Impact of pregnancy on autograft dilatation and aortic valve function following the Ross procedure

Horacio G. Carvajal, Kathryn J. Lindley, Trupti Shah, Anoop K. Brar, Philip M. Barger, Joseph J. Billadello, Pirooz Eghtesady

Research output: Contribution to journalArticlepeer-review

2 Scopus citations


Objective: The effects of pregnancy on autograft dilatation and neoaortic valve function in patients with a Ross procedure have not been studied. We sought to evaluate the effect of pregnancy on autograft dilatation and valve function in these patients with the goal of determining whether pregnancy is safe after the Ross procedure. Design: A retrospective chart review of female patients who underwent a Ross procedure was conducted. Patients: Medical records for 51 patients were reviewed. Among the 33 patients who met inclusion criteria, 11 became pregnant after surgery and 22 did not. Outcome Measures: Echocardiographic reports were used to record aortic root diameter and aortic insufficiency before, during, and after pregnancy. Patient's charts were reviewed for reinterventions and complications. Primary endpoints included reinterventions, aortic root dilation of ≥5 cm, aortic insufficiency degree ≥ moderate, and death. Results: There were 18 pregnancies carried beyond 20 weeks in 11 patients. There was no significant difference in aortic root diameter between nulliparous patients and parous patients prior to their first pregnancy (3.53 ± 0.44 vs 3.57 ± 0.69 cm, P =.74). There was no significant change in aortic root diameter after first pregnancy (3.7 ± 0.4 cm, P =.056) although there was significant dilatation after the second (4.3 ± 0.7 cm, P =.009) and third (4.5 ± 0.7 cm, P =.009) pregnancies. Freedom from combined endpoints was significantly higher for patients in the pregnancy group than those in the nonpregnancy group (P =.002). Conclusions: Pregnancy was not associated with significantly increased adverse events in patients following the Ross procedure. Special care should be taken after the first pregnancy, as multiparity may lead to increased neoaortic dilatation.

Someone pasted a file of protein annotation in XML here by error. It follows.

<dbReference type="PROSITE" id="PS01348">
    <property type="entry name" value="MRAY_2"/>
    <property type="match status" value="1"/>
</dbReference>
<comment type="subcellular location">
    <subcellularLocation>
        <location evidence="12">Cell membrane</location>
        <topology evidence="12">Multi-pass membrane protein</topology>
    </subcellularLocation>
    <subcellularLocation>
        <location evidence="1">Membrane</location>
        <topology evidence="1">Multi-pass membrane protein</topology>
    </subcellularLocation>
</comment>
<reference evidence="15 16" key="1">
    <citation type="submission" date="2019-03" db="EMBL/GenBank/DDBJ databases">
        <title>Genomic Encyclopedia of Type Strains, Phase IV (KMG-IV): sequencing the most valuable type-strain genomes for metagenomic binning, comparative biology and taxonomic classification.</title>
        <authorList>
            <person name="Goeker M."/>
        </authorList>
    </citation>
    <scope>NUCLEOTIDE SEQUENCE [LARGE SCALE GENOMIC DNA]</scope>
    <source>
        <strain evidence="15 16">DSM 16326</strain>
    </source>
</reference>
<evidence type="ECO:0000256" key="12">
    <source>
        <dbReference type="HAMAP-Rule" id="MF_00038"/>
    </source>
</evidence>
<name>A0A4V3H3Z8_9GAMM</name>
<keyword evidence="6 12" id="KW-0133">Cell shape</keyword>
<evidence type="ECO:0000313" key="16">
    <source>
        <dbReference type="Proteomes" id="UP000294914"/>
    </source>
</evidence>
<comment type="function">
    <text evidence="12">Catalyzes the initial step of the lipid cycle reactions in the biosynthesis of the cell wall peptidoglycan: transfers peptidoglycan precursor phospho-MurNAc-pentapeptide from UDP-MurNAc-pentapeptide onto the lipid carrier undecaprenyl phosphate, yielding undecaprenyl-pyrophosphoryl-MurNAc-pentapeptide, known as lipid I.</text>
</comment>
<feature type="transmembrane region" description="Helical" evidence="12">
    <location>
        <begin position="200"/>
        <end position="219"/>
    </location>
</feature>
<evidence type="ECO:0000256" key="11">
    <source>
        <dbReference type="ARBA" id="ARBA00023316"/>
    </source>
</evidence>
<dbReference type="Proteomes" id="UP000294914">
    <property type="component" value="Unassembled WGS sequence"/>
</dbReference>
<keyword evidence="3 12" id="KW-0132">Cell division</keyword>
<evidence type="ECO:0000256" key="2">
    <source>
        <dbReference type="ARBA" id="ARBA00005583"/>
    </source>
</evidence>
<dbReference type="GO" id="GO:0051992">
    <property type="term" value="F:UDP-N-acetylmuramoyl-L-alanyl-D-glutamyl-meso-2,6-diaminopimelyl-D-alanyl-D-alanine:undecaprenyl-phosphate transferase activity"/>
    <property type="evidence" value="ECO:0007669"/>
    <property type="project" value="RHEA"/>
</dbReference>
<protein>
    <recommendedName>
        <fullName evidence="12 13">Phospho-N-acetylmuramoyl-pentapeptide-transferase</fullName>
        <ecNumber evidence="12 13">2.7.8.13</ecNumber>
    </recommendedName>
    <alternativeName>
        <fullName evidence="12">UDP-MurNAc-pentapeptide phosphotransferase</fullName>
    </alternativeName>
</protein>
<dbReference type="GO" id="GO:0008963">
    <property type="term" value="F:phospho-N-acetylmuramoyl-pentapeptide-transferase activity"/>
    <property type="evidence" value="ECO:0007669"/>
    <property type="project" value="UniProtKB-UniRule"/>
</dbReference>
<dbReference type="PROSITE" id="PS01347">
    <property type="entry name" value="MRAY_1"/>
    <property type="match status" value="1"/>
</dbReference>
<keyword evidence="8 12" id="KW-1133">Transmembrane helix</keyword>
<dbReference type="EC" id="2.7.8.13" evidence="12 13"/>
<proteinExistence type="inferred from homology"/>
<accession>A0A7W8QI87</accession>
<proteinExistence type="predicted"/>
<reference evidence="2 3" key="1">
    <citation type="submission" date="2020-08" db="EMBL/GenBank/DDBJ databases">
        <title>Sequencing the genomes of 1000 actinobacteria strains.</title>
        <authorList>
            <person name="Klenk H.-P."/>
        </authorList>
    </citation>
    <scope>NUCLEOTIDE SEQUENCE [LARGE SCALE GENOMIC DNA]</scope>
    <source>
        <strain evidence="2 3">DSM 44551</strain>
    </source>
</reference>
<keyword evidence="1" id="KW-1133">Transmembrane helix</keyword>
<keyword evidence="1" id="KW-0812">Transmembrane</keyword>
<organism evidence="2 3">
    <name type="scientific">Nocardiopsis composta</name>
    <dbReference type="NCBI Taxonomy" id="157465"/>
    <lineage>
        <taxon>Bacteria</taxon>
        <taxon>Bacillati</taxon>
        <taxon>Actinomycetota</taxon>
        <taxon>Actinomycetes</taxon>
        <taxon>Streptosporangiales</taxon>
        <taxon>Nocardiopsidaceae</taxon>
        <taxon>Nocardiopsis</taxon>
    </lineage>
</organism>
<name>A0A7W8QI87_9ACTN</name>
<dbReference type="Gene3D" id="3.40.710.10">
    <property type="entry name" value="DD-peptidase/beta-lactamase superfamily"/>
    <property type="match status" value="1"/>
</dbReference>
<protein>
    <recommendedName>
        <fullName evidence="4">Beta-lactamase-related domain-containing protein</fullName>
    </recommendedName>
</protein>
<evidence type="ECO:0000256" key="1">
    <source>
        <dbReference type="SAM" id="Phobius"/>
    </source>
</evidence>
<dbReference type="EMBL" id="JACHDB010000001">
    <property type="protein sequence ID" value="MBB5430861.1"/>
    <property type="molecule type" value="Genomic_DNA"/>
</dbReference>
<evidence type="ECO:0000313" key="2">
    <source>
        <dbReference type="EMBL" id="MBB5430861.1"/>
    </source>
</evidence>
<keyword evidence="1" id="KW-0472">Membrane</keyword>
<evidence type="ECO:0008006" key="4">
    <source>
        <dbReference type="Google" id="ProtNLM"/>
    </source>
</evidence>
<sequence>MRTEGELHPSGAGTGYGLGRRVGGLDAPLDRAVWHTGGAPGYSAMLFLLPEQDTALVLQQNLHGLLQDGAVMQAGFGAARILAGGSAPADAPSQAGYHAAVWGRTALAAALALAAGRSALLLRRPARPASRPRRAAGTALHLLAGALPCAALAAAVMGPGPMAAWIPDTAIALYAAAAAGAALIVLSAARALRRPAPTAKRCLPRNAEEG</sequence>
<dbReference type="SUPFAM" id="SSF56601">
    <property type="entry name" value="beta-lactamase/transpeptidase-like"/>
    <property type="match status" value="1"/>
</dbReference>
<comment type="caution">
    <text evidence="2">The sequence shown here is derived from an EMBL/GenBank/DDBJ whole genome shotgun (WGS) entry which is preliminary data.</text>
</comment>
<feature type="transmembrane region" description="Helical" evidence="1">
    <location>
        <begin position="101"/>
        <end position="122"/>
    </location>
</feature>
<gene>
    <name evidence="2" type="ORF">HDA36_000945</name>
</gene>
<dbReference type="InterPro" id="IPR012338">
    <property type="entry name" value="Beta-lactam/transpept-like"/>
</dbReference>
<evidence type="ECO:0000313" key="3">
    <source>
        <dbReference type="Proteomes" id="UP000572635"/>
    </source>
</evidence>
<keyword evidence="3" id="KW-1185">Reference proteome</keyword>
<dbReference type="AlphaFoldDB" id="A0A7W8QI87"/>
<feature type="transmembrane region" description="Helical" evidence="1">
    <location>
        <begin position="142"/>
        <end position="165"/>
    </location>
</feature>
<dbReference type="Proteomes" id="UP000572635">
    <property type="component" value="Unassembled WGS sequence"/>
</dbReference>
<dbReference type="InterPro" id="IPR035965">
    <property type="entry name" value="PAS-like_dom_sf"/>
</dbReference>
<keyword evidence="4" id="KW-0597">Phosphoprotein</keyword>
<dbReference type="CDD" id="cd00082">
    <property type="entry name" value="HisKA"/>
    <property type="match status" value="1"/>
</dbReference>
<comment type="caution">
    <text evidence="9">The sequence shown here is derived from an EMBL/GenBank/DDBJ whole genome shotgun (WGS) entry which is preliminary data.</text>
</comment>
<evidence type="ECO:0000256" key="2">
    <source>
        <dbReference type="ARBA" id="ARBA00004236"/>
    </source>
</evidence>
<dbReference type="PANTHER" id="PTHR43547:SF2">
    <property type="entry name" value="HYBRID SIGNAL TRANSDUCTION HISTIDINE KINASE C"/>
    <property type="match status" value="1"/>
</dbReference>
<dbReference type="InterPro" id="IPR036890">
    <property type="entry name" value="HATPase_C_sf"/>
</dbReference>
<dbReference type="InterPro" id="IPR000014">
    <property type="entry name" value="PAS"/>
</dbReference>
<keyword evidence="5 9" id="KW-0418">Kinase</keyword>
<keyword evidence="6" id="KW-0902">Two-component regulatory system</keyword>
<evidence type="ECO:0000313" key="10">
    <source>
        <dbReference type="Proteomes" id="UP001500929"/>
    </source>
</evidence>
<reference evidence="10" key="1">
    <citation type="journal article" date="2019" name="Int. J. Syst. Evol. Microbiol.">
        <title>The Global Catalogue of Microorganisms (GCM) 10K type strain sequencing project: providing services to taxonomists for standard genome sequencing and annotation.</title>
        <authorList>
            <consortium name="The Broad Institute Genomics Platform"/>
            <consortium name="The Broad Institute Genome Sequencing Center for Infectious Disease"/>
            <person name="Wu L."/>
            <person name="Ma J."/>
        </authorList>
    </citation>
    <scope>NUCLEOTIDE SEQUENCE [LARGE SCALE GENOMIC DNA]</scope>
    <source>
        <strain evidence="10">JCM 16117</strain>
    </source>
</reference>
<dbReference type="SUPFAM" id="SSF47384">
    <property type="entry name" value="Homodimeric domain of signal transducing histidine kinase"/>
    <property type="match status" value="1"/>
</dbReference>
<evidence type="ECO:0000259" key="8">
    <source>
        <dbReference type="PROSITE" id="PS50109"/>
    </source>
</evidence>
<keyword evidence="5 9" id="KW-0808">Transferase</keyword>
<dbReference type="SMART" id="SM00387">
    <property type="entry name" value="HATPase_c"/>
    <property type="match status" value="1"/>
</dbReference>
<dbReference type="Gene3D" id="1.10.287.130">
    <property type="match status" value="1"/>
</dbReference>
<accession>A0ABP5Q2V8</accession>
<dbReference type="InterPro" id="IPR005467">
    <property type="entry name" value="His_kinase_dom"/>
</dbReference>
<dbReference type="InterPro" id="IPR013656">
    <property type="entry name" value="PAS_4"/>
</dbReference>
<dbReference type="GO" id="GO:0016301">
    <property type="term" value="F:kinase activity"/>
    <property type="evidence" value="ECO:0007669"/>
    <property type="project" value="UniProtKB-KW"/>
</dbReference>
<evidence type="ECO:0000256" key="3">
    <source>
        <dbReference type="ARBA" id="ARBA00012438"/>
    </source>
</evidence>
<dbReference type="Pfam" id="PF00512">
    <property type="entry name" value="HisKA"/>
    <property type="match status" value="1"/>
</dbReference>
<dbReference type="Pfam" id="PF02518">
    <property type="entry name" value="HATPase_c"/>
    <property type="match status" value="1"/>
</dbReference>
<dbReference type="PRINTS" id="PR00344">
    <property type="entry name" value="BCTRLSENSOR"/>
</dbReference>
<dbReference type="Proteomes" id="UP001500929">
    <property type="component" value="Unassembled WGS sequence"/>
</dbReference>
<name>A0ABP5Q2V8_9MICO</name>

Original languageEnglish
Pages (from-to)217-221
Number of pages5
JournalCongenital Heart Disease
Issue number2
StatePublished - Mar 1 2018


  • Ross procedure
  • aortic valve disease
  • neoaortic dilatation
  • pregnancy
  • pulmonary autograft
  • reintervention


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